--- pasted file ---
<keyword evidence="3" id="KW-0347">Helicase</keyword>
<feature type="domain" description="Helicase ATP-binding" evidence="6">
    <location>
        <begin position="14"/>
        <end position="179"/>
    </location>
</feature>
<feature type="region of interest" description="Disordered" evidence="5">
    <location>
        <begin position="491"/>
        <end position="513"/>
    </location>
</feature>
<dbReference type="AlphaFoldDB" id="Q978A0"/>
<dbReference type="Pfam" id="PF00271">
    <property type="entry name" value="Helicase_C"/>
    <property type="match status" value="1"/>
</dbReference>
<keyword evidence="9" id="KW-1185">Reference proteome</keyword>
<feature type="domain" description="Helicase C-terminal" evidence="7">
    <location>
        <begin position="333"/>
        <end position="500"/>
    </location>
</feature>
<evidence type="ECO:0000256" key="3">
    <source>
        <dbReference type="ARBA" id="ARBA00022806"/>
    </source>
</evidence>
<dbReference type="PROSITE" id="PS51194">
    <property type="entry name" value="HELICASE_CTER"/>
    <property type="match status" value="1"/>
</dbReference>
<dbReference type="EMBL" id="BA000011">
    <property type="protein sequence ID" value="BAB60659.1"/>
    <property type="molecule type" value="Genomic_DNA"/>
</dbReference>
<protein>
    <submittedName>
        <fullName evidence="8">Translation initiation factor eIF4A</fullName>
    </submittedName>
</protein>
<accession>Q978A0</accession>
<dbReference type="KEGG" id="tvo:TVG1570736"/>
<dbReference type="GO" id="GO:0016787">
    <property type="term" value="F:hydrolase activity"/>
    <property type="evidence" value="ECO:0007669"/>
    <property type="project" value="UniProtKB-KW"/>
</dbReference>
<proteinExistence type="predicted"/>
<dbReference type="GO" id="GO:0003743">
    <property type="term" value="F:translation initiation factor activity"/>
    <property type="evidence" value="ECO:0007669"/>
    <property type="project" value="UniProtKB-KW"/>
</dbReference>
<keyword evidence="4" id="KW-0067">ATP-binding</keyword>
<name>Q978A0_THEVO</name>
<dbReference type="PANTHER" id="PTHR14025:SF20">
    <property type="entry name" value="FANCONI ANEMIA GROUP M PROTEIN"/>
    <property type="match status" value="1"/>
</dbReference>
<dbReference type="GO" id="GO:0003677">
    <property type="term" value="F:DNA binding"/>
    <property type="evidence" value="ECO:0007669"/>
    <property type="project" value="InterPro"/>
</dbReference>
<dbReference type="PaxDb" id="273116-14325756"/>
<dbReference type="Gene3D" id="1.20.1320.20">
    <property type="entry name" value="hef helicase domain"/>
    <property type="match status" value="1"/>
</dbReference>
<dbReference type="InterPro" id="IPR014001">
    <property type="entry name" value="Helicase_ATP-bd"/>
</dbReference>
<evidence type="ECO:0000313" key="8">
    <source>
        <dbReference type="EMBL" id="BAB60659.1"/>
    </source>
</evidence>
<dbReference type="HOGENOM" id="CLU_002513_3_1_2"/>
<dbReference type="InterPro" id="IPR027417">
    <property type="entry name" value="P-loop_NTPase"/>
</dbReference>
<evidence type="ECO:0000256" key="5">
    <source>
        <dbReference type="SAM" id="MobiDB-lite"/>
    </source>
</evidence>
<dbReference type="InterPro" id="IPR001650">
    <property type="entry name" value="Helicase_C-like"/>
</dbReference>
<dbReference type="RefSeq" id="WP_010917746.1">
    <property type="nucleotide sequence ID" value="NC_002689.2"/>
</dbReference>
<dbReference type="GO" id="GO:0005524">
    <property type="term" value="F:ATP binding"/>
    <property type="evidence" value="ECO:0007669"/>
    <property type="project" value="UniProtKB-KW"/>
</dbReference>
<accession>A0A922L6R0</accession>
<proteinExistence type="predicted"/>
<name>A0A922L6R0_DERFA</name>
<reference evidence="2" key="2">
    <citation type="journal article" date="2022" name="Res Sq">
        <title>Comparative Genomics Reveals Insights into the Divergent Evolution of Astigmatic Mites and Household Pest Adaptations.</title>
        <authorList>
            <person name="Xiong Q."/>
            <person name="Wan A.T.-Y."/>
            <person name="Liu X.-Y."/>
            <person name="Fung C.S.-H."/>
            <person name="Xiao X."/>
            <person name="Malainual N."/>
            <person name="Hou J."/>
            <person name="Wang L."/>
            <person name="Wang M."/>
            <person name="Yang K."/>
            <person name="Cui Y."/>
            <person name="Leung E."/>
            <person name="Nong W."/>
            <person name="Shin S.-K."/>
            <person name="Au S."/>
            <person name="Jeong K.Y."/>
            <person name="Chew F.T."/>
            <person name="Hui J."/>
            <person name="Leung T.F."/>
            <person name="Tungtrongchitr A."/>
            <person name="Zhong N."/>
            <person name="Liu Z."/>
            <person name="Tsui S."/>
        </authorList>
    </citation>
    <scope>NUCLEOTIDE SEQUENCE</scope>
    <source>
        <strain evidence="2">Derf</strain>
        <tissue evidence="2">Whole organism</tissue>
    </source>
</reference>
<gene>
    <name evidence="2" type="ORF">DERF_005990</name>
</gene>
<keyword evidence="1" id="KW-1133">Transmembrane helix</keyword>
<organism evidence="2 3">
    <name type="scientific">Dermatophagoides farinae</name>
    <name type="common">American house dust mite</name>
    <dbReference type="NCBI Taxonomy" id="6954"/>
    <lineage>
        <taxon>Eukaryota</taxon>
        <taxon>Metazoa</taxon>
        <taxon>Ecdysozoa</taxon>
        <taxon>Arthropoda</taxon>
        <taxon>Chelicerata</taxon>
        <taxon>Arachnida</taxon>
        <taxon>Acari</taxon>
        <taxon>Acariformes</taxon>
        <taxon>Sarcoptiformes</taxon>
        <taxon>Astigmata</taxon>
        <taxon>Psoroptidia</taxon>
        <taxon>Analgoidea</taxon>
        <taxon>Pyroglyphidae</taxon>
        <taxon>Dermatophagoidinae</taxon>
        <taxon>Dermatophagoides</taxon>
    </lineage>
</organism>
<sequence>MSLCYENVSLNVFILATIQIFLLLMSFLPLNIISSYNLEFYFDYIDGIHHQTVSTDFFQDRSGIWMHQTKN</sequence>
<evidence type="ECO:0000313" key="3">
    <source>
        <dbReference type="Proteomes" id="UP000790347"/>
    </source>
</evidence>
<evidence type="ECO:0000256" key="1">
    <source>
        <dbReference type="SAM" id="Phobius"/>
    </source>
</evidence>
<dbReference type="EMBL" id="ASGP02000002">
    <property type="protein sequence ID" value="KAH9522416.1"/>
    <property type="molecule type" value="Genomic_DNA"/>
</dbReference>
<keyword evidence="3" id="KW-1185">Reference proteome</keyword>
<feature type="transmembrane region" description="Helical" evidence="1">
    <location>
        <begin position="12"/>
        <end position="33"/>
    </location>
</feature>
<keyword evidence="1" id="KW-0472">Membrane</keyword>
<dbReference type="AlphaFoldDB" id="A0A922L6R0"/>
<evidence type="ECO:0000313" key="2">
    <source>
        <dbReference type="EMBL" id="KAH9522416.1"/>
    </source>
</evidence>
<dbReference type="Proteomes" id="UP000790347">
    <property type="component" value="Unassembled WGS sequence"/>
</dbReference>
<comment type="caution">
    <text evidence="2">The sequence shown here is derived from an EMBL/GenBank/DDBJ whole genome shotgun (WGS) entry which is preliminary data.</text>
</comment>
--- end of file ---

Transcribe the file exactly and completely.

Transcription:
<keyword evidence="3" id="KW-0347">Helicase</keyword>
<feature type="domain" description="Helicase ATP-binding" evidence="6">
    <location>
        <begin position="14"/>
        <end position="179"/>
    </location>
</feature>
<feature type="region of interest" description="Disordered" evidence="5">
    <location>
        <begin position="491"/>
        <end position="513"/>
    </location>
</feature>
<dbReference type="AlphaFoldDB" id="Q978A0"/>
<dbReference type="Pfam" id="PF00271">
    <property type="entry name" value="Helicase_C"/>
    <property type="match status" value="1"/>
</dbReference>
<keyword evidence="9" id="KW-1185">Reference proteome</keyword>
<feature type="domain" description="Helicase C-terminal" evidence="7">
    <location>
        <begin position="333"/>
        <end position="500"/>
    </location>
</feature>
<evidence type="ECO:0000256" key="3">
    <source>
        <dbReference type="ARBA" id="ARBA00022806"/>
    </source>
</evidence>
<dbReference type="PROSITE" id="PS51194">
    <property type="entry name" value="HELICASE_CTER"/>
    <property type="match status" value="1"/>
</dbReference>
<dbReference type="EMBL" id="BA000011">
    <property type="protein sequence ID" value="BAB60659.1"/>
    <property type="molecule type" value="Genomic_DNA"/>
</dbReference>
<protein>
    <submittedName>
        <fullName evidence="8">Translation initiation factor eIF4A</fullName>
    </submittedName>
</protein>
<accession>Q978A0</accession>
<dbReference type="KEGG" id="tvo:TVG1570736"/>
<dbReference type="GO" id="GO:0016787">
    <property type="term" value="F:hydrolase activity"/>
    <property type="evidence" value="ECO:0007669"/>
    <property type="project" value="UniProtKB-KW"/>
</dbReference>
<proteinExistence type="predicted"/>
<dbReference type="GO" id="GO:0003743">
    <property type="term" value="F:translation initiation factor activity"/>
    <property type="evidence" value="ECO:0007669"/>
    <property type="project" value="UniProtKB-KW"/>
</dbReference>
<keyword evidence="4" id="KW-0067">ATP-binding</keyword>
<name>Q978A0_THEVO</name>
<dbReference type="PANTHER" id="PTHR14025:SF20">
    <property type="entry name" value="FANCONI ANEMIA GROUP M PROTEIN"/>
    <property type="match status" value="1"/>
</dbReference>
<dbReference type="GO" id="GO:0003677">
    <property type="term" value="F:DNA binding"/>
    <property type="evidence" value="ECO:0007669"/>
    <property type="project" value="InterPro"/>
</dbReference>
<dbReference type="PaxDb" id="273116-14325756"/>
<dbReference type="Gene3D" id="1.20.1320.20">
    <property type="entry name" value="hef helicase domain"/>
    <property type="match status" value="1"/>
</dbReference>
<dbReference type="InterPro" id="IPR014001">
    <property type="entry name" value="Helicase_ATP-bd"/>
</dbReference>
<evidence type="ECO:0000313" key="8">
    <source>
        <dbReference type="EMBL" id="BAB60659.1"/>
    </source>
</evidence>
<dbReference type="HOGENOM" id="CLU_002513_3_1_2"/>
<dbReference type="InterPro" id="IPR027417">
    <property type="entry name" value="P-loop_NTPase"/>
</dbReference>
<evidence type="ECO:0000256" key="5">
    <source>
        <dbReference type="SAM" id="MobiDB-lite"/>
    </source>
</evidence>
<dbReference type="InterPro" id="IPR001650">
    <property type="entry name" value="Helicase_C-like"/>
</dbReference>
<dbReference type="RefSeq" id="WP_010917746.1">
    <property type="nucleotide sequence ID" value="NC_002689.2"/>
</dbReference>
<dbReference type="GO" id="GO:0005524">
    <property type="term" value="F:ATP binding"/>
    <property type="evidence" value="ECO:0007669"/>
    <property type="project" value="UniProtKB-KW"/>
</dbReference>
<accession>A0A922L6R0</accession>
<proteinExistence type="predicted"/>
<name>A0A922L6R0_DERFA</name>
<reference evidence="2" key="2">
    <citation type="journal article" date="2022" name="Res Sq">
        <title>Comparative Genomics Reveals Insights into the Divergent Evolution of Astigmatic Mites and Household Pest Adaptations.</title>
        <authorList>
            <person name="Xiong Q."/>
            <person name="Wan A.T.-Y."/>
            <person name="Liu X.-Y."/>
            <person name="Fung C.S.-H."/>
            <person name="Xiao X."/>
            <person name="Malainual N."/>
            <person name="Hou J."/>
            <person name="Wang L."/>
            <person name="Wang M."/>
            <person name="Yang K."/>
            <person name="Cui Y."/>
            <person name="Leung E."/>
            <person name="Nong W."/>
            <person name="Shin S.-K."/>
            <person name="Au S."/>
            <person name="Jeong K.Y."/>
            <person name="Chew F.T."/>
            <person name="Hui J."/>
            <person name="Leung T.F."/>
            <person name="Tungtrongchitr A."/>
            <person name="Zhong N."/>
            <person name="Liu Z."/>
            <person name="Tsui S."/>
        </authorList>
    </citation>
    <scope>NUCLEOTIDE SEQUENCE</scope>
    <source>
        <strain evidence="2">Derf</strain>
        <tissue evidence="2">Whole organism</tissue>
    </source>
</reference>
<gene>
    <name evidence="2" type="ORF">DERF_005990</name>
</gene>
<keyword evidence="1" id="KW-1133">Transmembrane helix</keyword>
<organism evidence="2 3">
    <name type="scientific">Dermatophagoides farinae</name>
    <name type="common">American house dust mite</name>
    <dbReference type="NCBI Taxonomy" id="6954"/>
    <lineage>
        <taxon>Eukaryota</taxon>
        <taxon>Metazoa</taxon>
        <taxon>Ecdysozoa</taxon>
        <taxon>Arthropoda</taxon>
        <taxon>Chelicerata</taxon>
        <taxon>Arachnida</taxon>
        <taxon>Acari</taxon>
        <taxon>Acariformes</taxon>
        <taxon>Sarcoptiformes</taxon>
        <taxon>Astigmata</taxon>
        <taxon>Psoroptidia</taxon>
        <taxon>Analgoidea</taxon>
        <taxon>Pyroglyphidae</taxon>
        <taxon>Dermatophagoidinae</taxon>
        <taxon>Dermatophagoides</taxon>
    </lineage>
</organism>
<sequence>MSLCYENVSLNVFILATIQIFLLLMSFLPLNIISSYNLEFYFDYIDGIHHQTVSTDFFQDRSGIWMHQTKN</sequence>
<evidence type="ECO:0000313" key="3">
    <source>
        <dbReference type="Proteomes" id="UP000790347"/>
    </source>
</evidence>
<evidence type="ECO:0000256" key="1">
    <source>
        <dbReference type="SAM" id="Phobius"/>
    </source>
</evidence>
<dbReference type="EMBL" id="ASGP02000002">
    <property type="protein sequence ID" value="KAH9522416.1"/>
    <property type="molecule type" value="Genomic_DNA"/>
</dbReference>
<keyword evidence="3" id="KW-1185">Reference proteome</keyword>
<feature type="transmembrane region" description="Helical" evidence="1">
    <location>
        <begin position="12"/>
        <end position="33"/>
    </location>
</feature>
<keyword evidence="1" id="KW-0472">Membrane</keyword>
<dbReference type="AlphaFoldDB" id="A0A922L6R0"/>
<evidence type="ECO:0000313" key="2">
    <source>
        <dbReference type="EMBL" id="KAH9522416.1"/>
    </source>
</evidence>
<dbReference type="Proteomes" id="UP000790347">
    <property type="component" value="Unassembled WGS sequence"/>
</dbReference>
<comment type="caution">
    <text evidence="2">The sequence shown here is derived from an EMBL/GenBank/DDBJ whole genome shotgun (WGS) entry which is preliminary data.</text>
</comment>